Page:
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UN says Libya's Tawergha families barred from returning home

UN says Libya's Tawergha families barred from returning home

BENGHAZI, Libya (AP) — The United Nations Support Mission in Libya on Friday voiced its disapproval over the barring of Tawergha families driven from their town by militias following the 2011 uprising from returning home.

The internally displaced residents of Tawergha, who have been living in camps and makeshift housing across Libya, faced threats and extortion while making their way to their hometown on Thursday, a UNSMIL statement said.

In December, Libya's U.N.-backed government based in Tripoli said Tawergha families would be able to return to their hometown in February following a reconciliation deal with representatives from Tawergha and Misrata city, which fought on opposing sides during 2011.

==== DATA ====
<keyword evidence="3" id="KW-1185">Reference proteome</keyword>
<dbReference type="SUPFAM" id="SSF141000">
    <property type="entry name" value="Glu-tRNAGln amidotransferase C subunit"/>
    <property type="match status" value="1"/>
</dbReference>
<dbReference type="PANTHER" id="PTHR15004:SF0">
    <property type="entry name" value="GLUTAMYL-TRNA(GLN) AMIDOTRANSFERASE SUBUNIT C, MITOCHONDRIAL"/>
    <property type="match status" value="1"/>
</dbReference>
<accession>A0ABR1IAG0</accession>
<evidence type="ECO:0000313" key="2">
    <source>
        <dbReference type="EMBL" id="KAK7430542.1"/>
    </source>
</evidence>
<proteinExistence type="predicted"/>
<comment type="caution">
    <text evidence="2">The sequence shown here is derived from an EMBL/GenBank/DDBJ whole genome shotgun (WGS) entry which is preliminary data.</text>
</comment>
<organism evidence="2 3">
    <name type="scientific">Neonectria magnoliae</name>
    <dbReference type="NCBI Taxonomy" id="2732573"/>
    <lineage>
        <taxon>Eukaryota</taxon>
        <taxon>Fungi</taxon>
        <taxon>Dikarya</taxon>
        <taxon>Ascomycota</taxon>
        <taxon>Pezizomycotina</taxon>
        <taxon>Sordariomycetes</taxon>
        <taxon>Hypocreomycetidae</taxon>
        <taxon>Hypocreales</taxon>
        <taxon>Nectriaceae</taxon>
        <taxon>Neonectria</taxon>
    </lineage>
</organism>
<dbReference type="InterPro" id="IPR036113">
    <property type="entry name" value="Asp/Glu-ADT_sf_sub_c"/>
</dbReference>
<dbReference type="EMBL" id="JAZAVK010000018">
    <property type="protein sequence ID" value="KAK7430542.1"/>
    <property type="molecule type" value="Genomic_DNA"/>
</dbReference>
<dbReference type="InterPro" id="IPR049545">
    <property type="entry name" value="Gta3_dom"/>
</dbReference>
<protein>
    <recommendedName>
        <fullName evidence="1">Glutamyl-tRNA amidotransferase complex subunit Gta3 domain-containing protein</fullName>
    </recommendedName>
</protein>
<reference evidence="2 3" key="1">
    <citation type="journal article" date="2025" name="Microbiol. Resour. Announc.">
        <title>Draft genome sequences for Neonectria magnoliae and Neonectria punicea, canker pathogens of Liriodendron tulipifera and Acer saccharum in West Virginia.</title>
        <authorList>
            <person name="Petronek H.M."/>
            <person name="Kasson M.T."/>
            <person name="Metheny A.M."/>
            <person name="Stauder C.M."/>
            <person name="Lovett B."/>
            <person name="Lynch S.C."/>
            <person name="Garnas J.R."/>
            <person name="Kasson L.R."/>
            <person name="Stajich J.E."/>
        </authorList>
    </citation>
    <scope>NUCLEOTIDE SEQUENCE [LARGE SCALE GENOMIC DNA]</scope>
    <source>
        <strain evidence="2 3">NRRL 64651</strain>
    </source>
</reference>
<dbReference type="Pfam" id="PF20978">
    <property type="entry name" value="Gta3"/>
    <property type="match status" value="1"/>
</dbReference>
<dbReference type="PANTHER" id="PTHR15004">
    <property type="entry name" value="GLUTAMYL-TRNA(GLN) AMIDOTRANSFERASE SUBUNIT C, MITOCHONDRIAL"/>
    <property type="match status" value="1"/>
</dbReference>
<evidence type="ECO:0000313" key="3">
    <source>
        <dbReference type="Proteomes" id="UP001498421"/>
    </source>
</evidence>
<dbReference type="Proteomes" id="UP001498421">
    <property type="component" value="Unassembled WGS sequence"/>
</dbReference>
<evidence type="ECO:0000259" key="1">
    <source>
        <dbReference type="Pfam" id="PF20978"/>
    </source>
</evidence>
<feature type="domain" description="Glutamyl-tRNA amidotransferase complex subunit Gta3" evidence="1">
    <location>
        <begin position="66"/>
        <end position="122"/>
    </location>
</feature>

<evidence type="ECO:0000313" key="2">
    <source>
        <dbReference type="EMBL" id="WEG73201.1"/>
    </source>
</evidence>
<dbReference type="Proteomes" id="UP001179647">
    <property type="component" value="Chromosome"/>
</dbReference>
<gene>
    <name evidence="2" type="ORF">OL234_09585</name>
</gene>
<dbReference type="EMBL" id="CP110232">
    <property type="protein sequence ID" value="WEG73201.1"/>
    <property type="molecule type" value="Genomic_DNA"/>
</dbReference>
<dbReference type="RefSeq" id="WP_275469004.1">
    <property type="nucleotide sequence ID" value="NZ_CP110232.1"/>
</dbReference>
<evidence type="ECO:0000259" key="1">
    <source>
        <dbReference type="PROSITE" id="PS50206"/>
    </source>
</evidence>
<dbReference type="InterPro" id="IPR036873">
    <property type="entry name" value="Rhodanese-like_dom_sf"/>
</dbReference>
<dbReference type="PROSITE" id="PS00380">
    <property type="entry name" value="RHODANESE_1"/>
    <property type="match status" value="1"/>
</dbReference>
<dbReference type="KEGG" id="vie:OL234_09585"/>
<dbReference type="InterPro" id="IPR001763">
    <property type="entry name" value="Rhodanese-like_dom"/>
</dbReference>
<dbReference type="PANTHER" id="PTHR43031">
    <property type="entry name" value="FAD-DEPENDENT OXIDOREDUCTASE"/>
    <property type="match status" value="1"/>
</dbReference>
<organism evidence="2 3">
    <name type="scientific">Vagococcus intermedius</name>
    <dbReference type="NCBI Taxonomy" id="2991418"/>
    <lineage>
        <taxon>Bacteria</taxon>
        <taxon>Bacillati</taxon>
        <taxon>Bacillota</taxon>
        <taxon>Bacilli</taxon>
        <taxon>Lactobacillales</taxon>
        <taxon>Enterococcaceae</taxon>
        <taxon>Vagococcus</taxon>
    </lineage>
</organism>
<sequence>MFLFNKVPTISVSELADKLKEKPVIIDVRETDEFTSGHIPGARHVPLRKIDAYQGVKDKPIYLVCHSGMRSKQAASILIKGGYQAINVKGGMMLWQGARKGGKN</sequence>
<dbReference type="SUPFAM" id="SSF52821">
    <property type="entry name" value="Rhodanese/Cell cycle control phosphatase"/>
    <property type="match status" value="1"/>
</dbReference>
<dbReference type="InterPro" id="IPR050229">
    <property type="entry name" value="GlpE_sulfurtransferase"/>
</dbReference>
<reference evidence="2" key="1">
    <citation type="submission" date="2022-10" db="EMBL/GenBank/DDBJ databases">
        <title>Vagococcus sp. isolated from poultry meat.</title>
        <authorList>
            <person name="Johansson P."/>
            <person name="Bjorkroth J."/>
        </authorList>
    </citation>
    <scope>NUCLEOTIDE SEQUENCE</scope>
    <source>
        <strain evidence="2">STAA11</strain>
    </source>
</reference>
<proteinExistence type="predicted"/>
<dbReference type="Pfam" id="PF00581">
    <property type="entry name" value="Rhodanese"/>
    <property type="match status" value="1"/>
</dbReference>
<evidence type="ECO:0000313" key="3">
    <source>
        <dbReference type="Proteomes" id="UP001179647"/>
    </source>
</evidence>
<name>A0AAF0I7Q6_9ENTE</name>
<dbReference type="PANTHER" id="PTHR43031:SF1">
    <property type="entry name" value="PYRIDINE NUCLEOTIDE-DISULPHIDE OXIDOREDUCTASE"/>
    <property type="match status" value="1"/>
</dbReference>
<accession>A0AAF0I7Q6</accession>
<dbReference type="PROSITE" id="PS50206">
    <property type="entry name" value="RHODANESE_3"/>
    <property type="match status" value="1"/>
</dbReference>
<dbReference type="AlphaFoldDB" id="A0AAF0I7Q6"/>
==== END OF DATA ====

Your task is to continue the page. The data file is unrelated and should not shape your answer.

UNSMIL called for the implementation of the deal and the return of Tawergha residents to their town.

Tawergha was used as a staging ground for attacks on Misrata during the uprising that eventually toppled and killed longtime ruler Moammar Gadhafi. Anti-Gadhafi militias, mainly from Misrata, later drove out its residents — most of whom were dark skinned — believing they had aided Gadhafi's forcesd. It has since been a ghost town.

Human Rights Watch estimates that about 40,000 have been displaced from the town.

Tawergha resident Emad Argeea told The Associated Press that Misrata militiamen barred him and others from returning to their hometown and they headed to the town of Bani Walid instead.

On Wednesday, the municipal council of Misrata called on the Tripoli-based government to postpone its decision to allow Tawergha residents to return to the town. It cited escalations by some parties that disrupted security arrangements as the reason for its call.

Later, the Tripoli-based government said it was looking into the issue and urged parties to the agreement to coordinate with the relevant authorities to ensure the safe return of Tawergha's residents.

Libya plunged into a ruinous civil war following the 2011 uprising. It is now split between rival governments in the east and the west, each backed by a myriad of militias.